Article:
Even the best and brightest still think there’s a “need” for animal protein.
This blog was inspired by a New York Times article entitled, “Breeding the nutrition out of our food.” (Jo Robinson, 5-25-13, see link below). Her article got me to thinking about the enormous challenge we face—in getting our field of nutritional science and medicine back on the right track.
It’s a daunting task and will take decades. And who’s going to lead it? The nutritional scientists will be in the lead someday—but not anytime soon. I believe that it begins with consumer acceptance of the overwhelming preponderance of evidence supporting the “whole foods, plant-based” diet for humans.
The benefits are enormous. It prevents cancer. It reverses heart disease and type 2 diabetes. It consumes 90% less land, water and energy for the same number of calories. I mean, really, what more do we need? We need our experts to start getting it right, and Ms. Robinson got a lot of things right in her article, beginning with:
WE like the idea that food can be the answer to our ills, that if we eat nutritious foods we won’t need medicine or supplements. We have valued this notion for a long, long time. The Greek physician Hippocrates proclaimed nearly 2,500 years ago: “Let food be thy medicine and medicine be thy food.” Today, medical experts concur. If we heap our plates with fresh fruits and vegetables, they tell us, we will come closer to optimum health.
She went on to explain what has been happening to the nutrients in our food since humans began to farm over 10,000 years ago. She points out how the first GMOs hit our grocery shelves in 1961 and then shared this very troubling information:
The United States Department of Agriculture exerts far more effort developing disease-resistant fruits and vegetables than creating new varieties to enhance the disease resistance of consumers. In fact, I’ve interviewed U.S.D.A. plant breeders who have spent a decade or more developing a new variety of pear or carrot without once measuring its nutritional content.
But no sense of urgency. While Ms. Robinson’s excellent article revealed much of what is wrong with our system, it did little to change it. In fact, even she seems to believe the old “protein myth” that we “need” to eat animal protein to be healthy. She states:
Experiment with using large quantities of mild-tasting fresh herbs. Add one cup of mixed chopped Italian parsley and basil to a pound of ground grass-fed beef or poultry to make “herb-burgers.” Herbs bring back missing phytonutrients and a touch of wild flavor as well.
The Bottom Line. No doubt Ms. Robinson is right about the way we’ve bred most of the nutrients out of our food. Even so, the whole foods, plant-based diet that is still available today is capable of promoting health, reducing obesity and reversing heart disease. The good news is that we can all take charge of our health TODAY—even with the food choices that are out there NOW. Here’s an example on Amtrak:
As I draft this blog from Amtrak 183 to Baltimore, I am sitting in the Cafe Car and just enjoyed a hot bowl of oatmeal with nuts and fresh banana for $3.50. And, over the weekend, four of us dined at the Salt Creek Grille in Rumson, NJ. We had a few drinks and kept ordering sides of things like roasted asparagus and sweet potato fries until we were full. Not quite a 4Leaf meal, but a great deal healthier than ALL of the entrees on the menu.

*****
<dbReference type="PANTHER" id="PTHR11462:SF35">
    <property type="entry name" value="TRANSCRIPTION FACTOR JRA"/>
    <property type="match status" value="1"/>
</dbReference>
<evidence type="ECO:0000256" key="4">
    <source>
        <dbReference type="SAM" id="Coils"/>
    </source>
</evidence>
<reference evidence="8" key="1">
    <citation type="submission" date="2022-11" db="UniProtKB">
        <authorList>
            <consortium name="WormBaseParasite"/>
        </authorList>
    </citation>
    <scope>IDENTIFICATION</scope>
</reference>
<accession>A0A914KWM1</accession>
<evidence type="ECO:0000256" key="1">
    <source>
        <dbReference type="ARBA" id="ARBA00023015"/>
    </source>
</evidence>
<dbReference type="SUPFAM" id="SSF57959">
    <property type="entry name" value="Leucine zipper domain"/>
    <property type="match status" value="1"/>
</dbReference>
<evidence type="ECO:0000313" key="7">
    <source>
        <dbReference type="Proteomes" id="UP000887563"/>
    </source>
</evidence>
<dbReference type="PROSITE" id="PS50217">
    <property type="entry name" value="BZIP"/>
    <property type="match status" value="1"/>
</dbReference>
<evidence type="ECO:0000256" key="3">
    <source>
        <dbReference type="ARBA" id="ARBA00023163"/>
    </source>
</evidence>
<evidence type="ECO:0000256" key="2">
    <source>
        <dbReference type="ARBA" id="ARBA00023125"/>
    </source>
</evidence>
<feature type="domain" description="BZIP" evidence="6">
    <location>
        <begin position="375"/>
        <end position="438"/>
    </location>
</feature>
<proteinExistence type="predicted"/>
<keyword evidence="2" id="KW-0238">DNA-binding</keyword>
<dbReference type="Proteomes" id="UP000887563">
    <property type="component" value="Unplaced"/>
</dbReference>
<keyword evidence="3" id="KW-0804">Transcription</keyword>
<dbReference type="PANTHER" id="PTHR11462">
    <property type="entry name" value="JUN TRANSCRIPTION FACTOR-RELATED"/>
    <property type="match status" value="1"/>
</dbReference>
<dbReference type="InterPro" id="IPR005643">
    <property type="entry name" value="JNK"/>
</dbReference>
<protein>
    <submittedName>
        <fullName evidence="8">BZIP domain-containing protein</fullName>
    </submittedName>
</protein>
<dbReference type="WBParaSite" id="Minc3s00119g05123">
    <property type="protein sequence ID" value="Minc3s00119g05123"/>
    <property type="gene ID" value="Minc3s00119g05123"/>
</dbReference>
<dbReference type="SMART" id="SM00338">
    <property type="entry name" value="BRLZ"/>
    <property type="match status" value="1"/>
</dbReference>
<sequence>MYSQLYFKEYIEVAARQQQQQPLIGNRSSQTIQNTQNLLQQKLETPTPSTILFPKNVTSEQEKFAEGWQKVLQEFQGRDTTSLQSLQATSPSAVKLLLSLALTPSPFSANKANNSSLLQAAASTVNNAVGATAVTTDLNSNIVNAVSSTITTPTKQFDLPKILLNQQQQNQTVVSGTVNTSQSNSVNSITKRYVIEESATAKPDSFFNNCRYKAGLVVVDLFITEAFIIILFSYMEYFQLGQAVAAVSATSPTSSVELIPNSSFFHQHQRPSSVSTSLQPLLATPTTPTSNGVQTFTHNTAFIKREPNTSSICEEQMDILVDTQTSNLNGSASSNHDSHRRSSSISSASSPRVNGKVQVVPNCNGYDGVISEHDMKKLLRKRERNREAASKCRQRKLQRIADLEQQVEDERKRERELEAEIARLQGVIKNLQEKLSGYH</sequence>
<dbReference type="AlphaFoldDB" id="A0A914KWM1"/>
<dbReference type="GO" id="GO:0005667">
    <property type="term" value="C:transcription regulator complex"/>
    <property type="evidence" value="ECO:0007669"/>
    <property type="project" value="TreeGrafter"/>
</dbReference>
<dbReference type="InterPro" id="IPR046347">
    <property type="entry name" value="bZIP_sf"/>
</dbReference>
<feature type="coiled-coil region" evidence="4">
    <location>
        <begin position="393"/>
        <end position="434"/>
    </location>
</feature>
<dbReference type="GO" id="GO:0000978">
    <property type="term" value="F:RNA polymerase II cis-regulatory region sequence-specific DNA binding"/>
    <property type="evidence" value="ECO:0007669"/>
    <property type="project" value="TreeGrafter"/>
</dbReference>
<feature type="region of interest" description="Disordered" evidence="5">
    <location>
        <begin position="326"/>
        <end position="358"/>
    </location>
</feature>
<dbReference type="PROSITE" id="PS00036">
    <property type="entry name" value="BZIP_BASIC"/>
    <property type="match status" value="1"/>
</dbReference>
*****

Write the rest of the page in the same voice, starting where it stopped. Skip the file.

So, as more of us begin to demand a greater variety of WFPB on the menu, the food industry will respond, animals will be saved by the billions and eventually our special interests-controlled Congress will be forced to put our dietary guidelines under an agency whose number one priority is the health of our citizens.
Only then will our descendants be able to bring our human species back to living in harmony with our planet. As Dr. Campbell states in his new book, Whole, “No less than our future as a species hangs in the balance.”
What about the un-learning? Changing the “system” is going to take decades. And it will be driven by a brand new kind of thinking about nutrition—the kind of thinking that Dr. Campbell described in his new book. Sadly, Colin is among a tiny handful of nutritional scientists whose brain is not imprisoned by the narrow, reductionist thinking that dominates the field today. As the “un-learning” of the old begins and the “whole” thinking begins, it could take fifty years before our government, schools of nutrition & medicine, and food companies get it right.
Meanwhile, we need to do our best to tell people exactly what they should be eating NOW—and it doesn’t include the grass fed beef and free-range chickens referred to in the article. Other than that bit of confusion, it’s an excellent article.
- Source article. Breeding the Nutrition Out of Our Food – NYTimes.com.
- Link to my web page with dozens of links to articles about Dispelling the “protein myth”
- Order Dr. Campbell’s new book, WHOLE. Click here to order on Amazon
Handy 4-piece take-charge-of-your-health kit—from Amazon.com
- The movie that’s changing the lives of millions: Forks Over Knives DVD
- Healthy Eating, Healthy World, The “big picture” about food (our book)
- An essential scientific resource: The China Study by Dr. T. Colin Campbell
- Dr. McDougall’s new book, The Starch Solution, with lots of great recipes.
Want to find out how healthy your family is eating? Take our free 4Leaf Survey. It takes less than five minutes and you can score it yourself. After taking the survey, please give me your feedback as it will be helpful in the development of our future 4Leaf app for smartphones. Send feedback to firstname.lastname@example.org
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—J. Morris Hicks, board member, T. Colin Campbell Foundation